After word of Ruby’s body being found, Tom Richardson gave himself up to Burnside Police Chief Herron Walden, about 24 hours after her estimated time of death. Richardson was then taken into custody by Deputy Sheriff Jess Eastham and lodged in the County Jail to await action of the Grand Jury, the same Grand Jury that was to examine Ruby. However, instead of waiting on the Grand Jury to meet on September 10th, Richardson entered a plea of guilty to the charge of wilful murder in Pulaski County Circuit Court and was sentenced to life, after a petit jury deliberated for less than 10 minutes (regarding his sentence) on September 5th, 1956. While in jail, Richardson refused to talk about the killing, and officers were never able to obtain a statement.
We will likely never know the truth behind these two murders, and we are left with more questions than answers. Did Ruby kill her step-mother? Did Tom kill Ruby? Were others involved? If Tom did kill Ruby, why? What was in the newspaper covered box? And why did Tom remain silent about it?
It appears that Tom Richardson went to prison and quietly served his time. What we could not find is how much time he served in prison. Our best guess is 15 years, and here is why: Tom pops back on the public scene on June 26th, 1967, when he once again traveled to Campbell County, Tennessee to get married. This time he married Grace Decker – a lifelong resident of the Tateville area. There’s a little twist here, though. Grace Decker was Tom Richardson’s brother’s mother-in-law. Strange huh? Maybe not. In 1967 Grace Decker was 48 and a widow. Tom was 34 and fresh out of prison and single (maybe, remember, we don’t know when he was released). We imagine that Tom’s brother may have wanted his widowed brother and his widowed mother-in-law to find happiness with each other. Whatever the circumstances, Grace (Davis) Decker Richardson would pass from this life five years later at the reasonably young age of 53. Is there another story here? We don’t necessarily think so. We found Grace in and out of the hospital during 1970 and 1971 before her death a year later. Not to worry about Tom, though; he would turn up in Tennessee again. There must have been too many hoops to go through in Kentucky for a marriage license for Tom's liking. As far as we can tell, Tom remained a resident of Burnside - he just seems he preferred Tennessee for getting hitched.
In July 1973, six months after Grace passed, Tom was in Jellico getting married. This time he married a woman by the name of Mary Joe Hutchinson. Mary Joe is a mystery to us. When we tried to track her down, we found sketchy evidence that she existed - outside of a marriage license. I am positive we are missing something because we could not confirm anything about her beyond this marriage license. One record possibly linked to her has a maiden name of Huff. We simply ran into a dead end with her. However, this marriage likely ended sometime before the next one took place a few years later.
In July 1977, Thomas Richardson, and Margaret Mason, of Parkers Lake were wed in Scott County, Tennessee. From this point on, it seems like Tom Richardson found his way and the woman he would live the rest of his days with because there was nothing else found until his death in October 1998. Tom’s obituary says he was an avid hunter and fisherman and retired as a janitor from the Burnside Hardwood Corporation. From all accounts we could find, he he did not have children with any of his wives. We think he settled with his last wife, Margaret, in Lakeview Estates, went to work every day, and kept things low key until he died at Central Baptist in Lexington (unknown circumstances). Margaret Richardson would live several more years, her obituary in 2009 being the last record we can find with Thomas Richardson’s name.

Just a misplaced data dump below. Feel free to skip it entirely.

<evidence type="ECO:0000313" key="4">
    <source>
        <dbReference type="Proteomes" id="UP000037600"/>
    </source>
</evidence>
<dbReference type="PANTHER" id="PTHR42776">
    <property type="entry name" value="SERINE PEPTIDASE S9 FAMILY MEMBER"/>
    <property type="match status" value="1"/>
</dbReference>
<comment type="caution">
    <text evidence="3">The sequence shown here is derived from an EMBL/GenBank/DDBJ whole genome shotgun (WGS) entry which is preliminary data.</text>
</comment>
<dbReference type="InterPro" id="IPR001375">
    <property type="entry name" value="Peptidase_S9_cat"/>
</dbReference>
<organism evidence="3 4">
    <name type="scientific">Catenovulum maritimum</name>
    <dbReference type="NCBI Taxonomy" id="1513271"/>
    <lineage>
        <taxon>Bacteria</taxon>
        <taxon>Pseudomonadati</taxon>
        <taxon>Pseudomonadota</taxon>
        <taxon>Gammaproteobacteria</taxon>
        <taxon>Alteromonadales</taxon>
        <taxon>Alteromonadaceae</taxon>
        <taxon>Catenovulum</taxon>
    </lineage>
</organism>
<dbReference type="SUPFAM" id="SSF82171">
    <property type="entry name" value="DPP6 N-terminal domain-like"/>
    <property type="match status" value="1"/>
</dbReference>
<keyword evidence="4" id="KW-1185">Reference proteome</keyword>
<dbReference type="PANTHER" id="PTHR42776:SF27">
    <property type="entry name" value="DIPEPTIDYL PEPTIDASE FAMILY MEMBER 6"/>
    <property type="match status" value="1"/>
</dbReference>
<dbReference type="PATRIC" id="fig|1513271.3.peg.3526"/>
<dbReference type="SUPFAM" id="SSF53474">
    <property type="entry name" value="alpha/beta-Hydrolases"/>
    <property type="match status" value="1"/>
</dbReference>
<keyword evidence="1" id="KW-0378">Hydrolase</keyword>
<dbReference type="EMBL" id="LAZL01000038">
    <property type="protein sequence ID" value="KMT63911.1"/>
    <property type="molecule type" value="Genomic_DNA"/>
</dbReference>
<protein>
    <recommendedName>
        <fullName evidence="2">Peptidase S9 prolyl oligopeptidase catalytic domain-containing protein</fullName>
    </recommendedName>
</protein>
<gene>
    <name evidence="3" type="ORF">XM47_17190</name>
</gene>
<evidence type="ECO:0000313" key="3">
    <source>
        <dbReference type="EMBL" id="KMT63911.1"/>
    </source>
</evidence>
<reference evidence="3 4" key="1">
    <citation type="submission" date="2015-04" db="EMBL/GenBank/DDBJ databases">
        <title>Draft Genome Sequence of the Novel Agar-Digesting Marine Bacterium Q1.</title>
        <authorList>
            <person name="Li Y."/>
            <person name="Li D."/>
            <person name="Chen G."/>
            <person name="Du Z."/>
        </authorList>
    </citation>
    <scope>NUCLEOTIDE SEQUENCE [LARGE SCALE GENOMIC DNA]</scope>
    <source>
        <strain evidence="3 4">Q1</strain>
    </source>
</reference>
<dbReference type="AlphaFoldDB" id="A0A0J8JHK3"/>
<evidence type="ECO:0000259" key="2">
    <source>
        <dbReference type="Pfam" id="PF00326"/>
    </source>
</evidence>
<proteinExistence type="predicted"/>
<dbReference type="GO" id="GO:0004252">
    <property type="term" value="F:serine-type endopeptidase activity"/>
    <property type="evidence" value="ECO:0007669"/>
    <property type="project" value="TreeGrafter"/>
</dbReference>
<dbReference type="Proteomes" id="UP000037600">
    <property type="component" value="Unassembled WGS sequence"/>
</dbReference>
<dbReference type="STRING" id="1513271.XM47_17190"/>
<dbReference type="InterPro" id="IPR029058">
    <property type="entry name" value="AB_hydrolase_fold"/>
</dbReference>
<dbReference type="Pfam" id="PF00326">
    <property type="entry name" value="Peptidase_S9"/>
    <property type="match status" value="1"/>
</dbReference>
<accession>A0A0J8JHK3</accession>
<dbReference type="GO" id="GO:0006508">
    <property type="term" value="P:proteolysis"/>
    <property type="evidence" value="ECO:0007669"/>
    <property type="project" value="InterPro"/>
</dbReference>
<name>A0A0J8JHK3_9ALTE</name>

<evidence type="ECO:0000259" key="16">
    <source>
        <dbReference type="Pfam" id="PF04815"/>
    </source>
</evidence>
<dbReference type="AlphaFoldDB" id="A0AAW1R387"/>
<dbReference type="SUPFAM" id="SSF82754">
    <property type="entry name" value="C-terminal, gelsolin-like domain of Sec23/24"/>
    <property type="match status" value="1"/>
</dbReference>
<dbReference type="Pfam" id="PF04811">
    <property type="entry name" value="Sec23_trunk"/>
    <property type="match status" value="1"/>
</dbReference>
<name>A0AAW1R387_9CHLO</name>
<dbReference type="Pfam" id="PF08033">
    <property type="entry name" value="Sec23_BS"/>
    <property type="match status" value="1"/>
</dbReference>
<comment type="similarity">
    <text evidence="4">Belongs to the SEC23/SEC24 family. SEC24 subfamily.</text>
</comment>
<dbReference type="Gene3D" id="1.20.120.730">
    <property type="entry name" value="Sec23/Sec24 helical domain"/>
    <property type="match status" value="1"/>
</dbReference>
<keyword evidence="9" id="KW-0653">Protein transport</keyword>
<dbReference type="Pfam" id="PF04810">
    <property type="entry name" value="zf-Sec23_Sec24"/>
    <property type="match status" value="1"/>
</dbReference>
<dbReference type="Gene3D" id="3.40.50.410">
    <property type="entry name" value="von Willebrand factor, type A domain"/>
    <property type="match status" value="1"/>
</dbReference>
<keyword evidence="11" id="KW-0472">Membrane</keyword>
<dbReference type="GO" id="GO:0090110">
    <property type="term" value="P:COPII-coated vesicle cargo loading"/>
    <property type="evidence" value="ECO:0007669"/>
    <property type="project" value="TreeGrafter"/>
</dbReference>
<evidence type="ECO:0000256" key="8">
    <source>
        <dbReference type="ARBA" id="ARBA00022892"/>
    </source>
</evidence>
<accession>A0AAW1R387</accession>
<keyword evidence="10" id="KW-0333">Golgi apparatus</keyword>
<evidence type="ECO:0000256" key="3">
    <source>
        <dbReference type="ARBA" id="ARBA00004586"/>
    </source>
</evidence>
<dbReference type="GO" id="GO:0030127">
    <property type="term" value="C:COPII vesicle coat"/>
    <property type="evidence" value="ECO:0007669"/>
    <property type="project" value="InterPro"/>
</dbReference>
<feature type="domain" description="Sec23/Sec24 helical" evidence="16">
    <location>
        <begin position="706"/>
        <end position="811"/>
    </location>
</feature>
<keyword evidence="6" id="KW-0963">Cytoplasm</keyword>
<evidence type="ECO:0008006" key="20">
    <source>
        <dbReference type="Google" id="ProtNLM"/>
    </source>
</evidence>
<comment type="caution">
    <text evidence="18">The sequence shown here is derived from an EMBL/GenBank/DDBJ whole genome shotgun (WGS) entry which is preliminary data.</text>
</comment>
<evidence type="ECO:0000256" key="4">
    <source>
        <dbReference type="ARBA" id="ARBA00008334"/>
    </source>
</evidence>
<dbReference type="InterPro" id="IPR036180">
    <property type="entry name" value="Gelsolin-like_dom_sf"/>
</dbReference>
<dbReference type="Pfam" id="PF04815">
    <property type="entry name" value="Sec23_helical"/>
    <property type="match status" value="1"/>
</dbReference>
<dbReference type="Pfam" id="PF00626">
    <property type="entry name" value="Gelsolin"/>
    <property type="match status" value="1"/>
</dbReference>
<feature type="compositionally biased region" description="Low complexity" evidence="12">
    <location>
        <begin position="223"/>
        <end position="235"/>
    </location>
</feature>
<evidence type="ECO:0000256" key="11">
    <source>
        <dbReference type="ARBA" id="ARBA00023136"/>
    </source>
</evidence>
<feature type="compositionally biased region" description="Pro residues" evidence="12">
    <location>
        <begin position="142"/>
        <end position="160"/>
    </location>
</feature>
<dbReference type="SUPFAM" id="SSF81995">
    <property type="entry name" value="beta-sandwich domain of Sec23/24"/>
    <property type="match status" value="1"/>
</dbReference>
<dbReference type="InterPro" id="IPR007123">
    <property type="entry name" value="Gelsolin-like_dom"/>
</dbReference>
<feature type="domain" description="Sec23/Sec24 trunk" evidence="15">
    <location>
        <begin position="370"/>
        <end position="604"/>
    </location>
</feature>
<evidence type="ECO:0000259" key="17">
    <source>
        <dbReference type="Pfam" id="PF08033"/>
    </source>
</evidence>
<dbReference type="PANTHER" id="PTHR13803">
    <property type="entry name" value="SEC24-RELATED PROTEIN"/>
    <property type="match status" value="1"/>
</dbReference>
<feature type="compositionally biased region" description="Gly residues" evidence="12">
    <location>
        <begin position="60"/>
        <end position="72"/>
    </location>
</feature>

To us, this case remains a mystery, even though heavy prices were paid. We would have loved to have been able to find a dying declaration from Mrs. Hill and get Tom Richardson's side of the story. We would also like to know where Meece's Shoals is (or was) located! In the end, it does seem that the local officials did a thorough investigation, and made sure justice was served the best of their ability.
Do you have anything to add to this story? If you have a connection, a correction, or any feedback, we would love to hear from you! Leave a comment or email us at email@example.com. Watch for a podcast later this month where we will discuss these murders and any solid comments/feedback we receive.
Don't miss the September issue of our monthly Crime & Community Blotter next week. We have snatched news articles from a century ago for a snapshot of our past! We are already working on the October Murders & Mysteries of the Month too!
Joplin, JR, G. (1956, June 20). Shooting Follows Quarrel Over Hillbilly Song Requested On Radio. The Commonwealth, page 1 & 8. Retrieved from pulaskilibrary.advantage-preservation.com
Joplin, JR, G. (1956, September 5). Richardson Gets Life For Wife’s Murder, Girl, Also Charged With Murder Killed. The Commonwealth, page 1 & 8. Retrieved from pulaskilibrary.advantage-preservation.com
Joplin, JR, G. (1956, September 12). Grand Jury Returns 21 Indictments Many Cases Tried in Circuit Court. The Commonwealth, page 2. Retrieved from pulaskilibrary.advantage-preservation.com
Figures: Figure 1 - [Somerset 1950]. Fountain Square, Somerset, KY, USA. (1160) Pinterest Figure 2 - Lake Cumberland Tactical Innovations, LLC. (2021), September Pulaski County Murder Mystery Map. Nancy, KY.